The next morning, Jamie is feeling much better — a condition Claire chalks up to the ginger tea she’s been liberally serving him. But as she’ll soon find out, it’s actually the work of Mr. Willoughby, an acupuncture practitioner and wordsmith, apparently. He tells Claire he’s been writing his life story for years but cannot share it just yet. “A story told is a life lived.”
The days continue to bleed together for Claire and Jamie until the ship, rather abruptly, halts at sea. They have lost the wind. The ship’s crew blame bad luck — they become intent on finding the man (or woman) who didn’t touch the horseshoe before the voyage. Weeks go by, and the search for a Jonah (i.e. someone to throw overboard as a scapegoat) only intensifies. One of Jamie’s men from Ardsmuir is singled out for the position and tormented relentlessly. Drunk and out of sorts, the man climbs the ship’s mast, threatening to jump. Jamie climbs after him and, like some Highland hostage negotiator, starts to talk him down. But, in a plot beat we’ve definitely seen before, the man slips and must grip Jamie’s hand for dear life. After a few moments dangling precariously, the man is finally able to swing himself to the rope ladder and descend safely. Well, not that safely, because his feet hardly hit the timbers before he’s encircled by the crew thirsting to throw him overboard.
It’s then that Mr. Willoughby looks across the horizon and sees a bird sailing through the skies. He knows something we don’t know. He begins to ring the ship’s bell, and with the men’s attention, he tells them his life story. How the Chinese emperor had wanted him for his servant — a great honor — but he would have had to become a eunuch to do it. He loved women too much, so he fled. Fled to an inhospitable country where not even a prostitute will sleep with him. Melancholy, indeed. Mr. Willoughby then climbs up the side of the boat and, in a dramatic gesture, throws his life story into the wind. Yes, the wind. The bird’s flight pattern had indicated a storm was brewing, and Willoughby was biding his time until the wind picked back up and the crew would no longer need a Jonah.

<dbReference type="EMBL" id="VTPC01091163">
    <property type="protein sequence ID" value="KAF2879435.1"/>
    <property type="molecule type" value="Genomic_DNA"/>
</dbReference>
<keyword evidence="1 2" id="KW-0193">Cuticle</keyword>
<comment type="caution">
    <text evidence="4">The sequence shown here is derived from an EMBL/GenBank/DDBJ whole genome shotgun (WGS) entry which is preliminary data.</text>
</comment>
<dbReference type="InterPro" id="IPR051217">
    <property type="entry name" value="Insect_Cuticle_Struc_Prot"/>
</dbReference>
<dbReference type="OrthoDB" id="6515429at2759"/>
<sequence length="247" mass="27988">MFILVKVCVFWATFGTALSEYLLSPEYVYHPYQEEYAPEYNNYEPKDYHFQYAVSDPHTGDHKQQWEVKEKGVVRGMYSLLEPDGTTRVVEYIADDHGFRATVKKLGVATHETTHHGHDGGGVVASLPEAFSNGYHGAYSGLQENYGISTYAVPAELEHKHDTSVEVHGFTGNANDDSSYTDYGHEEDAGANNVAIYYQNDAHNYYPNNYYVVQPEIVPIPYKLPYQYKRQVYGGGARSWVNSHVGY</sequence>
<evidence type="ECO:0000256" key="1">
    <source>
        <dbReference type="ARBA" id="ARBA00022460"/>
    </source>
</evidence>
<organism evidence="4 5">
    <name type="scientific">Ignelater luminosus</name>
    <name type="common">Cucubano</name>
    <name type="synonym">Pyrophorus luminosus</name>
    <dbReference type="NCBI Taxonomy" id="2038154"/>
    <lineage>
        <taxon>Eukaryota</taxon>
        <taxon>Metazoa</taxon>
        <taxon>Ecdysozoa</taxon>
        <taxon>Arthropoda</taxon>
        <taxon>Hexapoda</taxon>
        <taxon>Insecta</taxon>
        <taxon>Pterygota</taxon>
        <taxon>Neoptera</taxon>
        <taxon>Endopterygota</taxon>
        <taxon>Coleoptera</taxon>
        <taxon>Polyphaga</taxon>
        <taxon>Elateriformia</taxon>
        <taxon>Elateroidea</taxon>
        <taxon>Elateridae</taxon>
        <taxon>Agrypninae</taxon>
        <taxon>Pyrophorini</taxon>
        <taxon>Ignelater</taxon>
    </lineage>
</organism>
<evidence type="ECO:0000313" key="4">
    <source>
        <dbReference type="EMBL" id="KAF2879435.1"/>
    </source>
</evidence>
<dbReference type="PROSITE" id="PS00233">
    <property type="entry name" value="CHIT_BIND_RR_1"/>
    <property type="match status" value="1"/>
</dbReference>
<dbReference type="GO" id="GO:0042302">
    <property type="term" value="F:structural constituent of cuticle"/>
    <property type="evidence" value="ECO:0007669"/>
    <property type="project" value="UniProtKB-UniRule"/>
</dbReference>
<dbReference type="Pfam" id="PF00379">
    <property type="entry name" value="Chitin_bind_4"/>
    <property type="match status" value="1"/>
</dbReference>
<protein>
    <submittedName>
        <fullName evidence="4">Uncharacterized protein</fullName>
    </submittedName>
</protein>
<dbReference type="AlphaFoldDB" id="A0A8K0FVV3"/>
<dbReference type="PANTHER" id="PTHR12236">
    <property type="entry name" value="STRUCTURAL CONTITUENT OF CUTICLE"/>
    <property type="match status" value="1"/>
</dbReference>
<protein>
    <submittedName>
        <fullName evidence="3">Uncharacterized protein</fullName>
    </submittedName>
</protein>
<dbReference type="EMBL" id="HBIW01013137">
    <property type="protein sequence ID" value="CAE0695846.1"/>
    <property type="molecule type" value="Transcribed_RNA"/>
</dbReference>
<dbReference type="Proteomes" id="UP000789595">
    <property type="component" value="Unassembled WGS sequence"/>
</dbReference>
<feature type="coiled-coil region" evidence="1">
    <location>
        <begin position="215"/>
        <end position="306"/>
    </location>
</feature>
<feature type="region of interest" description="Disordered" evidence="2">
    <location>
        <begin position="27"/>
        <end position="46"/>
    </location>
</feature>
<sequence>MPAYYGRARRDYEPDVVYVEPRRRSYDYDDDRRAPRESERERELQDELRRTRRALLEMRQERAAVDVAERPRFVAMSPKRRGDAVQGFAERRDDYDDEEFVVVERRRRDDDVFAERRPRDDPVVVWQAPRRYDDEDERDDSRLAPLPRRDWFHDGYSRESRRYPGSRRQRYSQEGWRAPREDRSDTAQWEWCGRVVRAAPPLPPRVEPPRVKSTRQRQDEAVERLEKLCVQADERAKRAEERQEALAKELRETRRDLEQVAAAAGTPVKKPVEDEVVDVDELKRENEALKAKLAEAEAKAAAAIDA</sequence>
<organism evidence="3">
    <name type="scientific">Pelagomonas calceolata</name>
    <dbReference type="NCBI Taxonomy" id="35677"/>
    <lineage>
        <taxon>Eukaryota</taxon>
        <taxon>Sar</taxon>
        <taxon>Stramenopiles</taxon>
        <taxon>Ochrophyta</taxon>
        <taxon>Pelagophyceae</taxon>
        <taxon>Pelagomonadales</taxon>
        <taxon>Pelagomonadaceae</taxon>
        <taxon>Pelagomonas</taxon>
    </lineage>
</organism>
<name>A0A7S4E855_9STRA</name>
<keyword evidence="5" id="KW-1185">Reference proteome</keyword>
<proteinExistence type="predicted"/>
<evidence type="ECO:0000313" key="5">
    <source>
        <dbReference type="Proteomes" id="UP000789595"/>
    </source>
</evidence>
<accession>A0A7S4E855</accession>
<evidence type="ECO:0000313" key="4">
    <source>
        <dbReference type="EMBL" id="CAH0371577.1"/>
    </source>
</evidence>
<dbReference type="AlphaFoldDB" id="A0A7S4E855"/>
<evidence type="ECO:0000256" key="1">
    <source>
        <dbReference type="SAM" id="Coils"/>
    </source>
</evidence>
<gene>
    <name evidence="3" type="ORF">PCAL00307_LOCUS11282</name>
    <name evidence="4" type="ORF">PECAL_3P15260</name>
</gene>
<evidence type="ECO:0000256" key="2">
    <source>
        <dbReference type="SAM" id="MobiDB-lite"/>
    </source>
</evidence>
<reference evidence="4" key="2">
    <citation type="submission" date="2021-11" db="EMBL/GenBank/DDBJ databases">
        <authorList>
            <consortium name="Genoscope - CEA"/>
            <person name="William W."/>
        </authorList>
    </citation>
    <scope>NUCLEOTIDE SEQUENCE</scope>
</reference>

Claire and Jamie celebrate by having sex below deck.
But bad luck continues to haunt the couple. A British man-of-war soon engages the ship. Jamie worries that they’re recruiting and he’ll be forced into service. He makes Claire promise that she’ll continue the search for Young Ian on her own, if need be. She promises. But the British aren’t in need of soldiers — they’re in need of a surgeon. They’ve had an outbreak. Claire, of course, volunteers to help. She deduces from the description of the symptoms (fever, rash, and the “blazing s—s”) that the ship’s crew has fallen ill with typhoid fever, something she’s inoculated against. She boards the ship and begins to administer to the men. The situation is grave, but one she can help with. She tells the captain (who couldn’t be older than 18) that she will stay on board the anchored ship to help organize and mobilize the healthy crew members. But as she’s going about her business, the ship starts moving. The captain needs to get to Jamaica fast, and he’s taking Claire with him.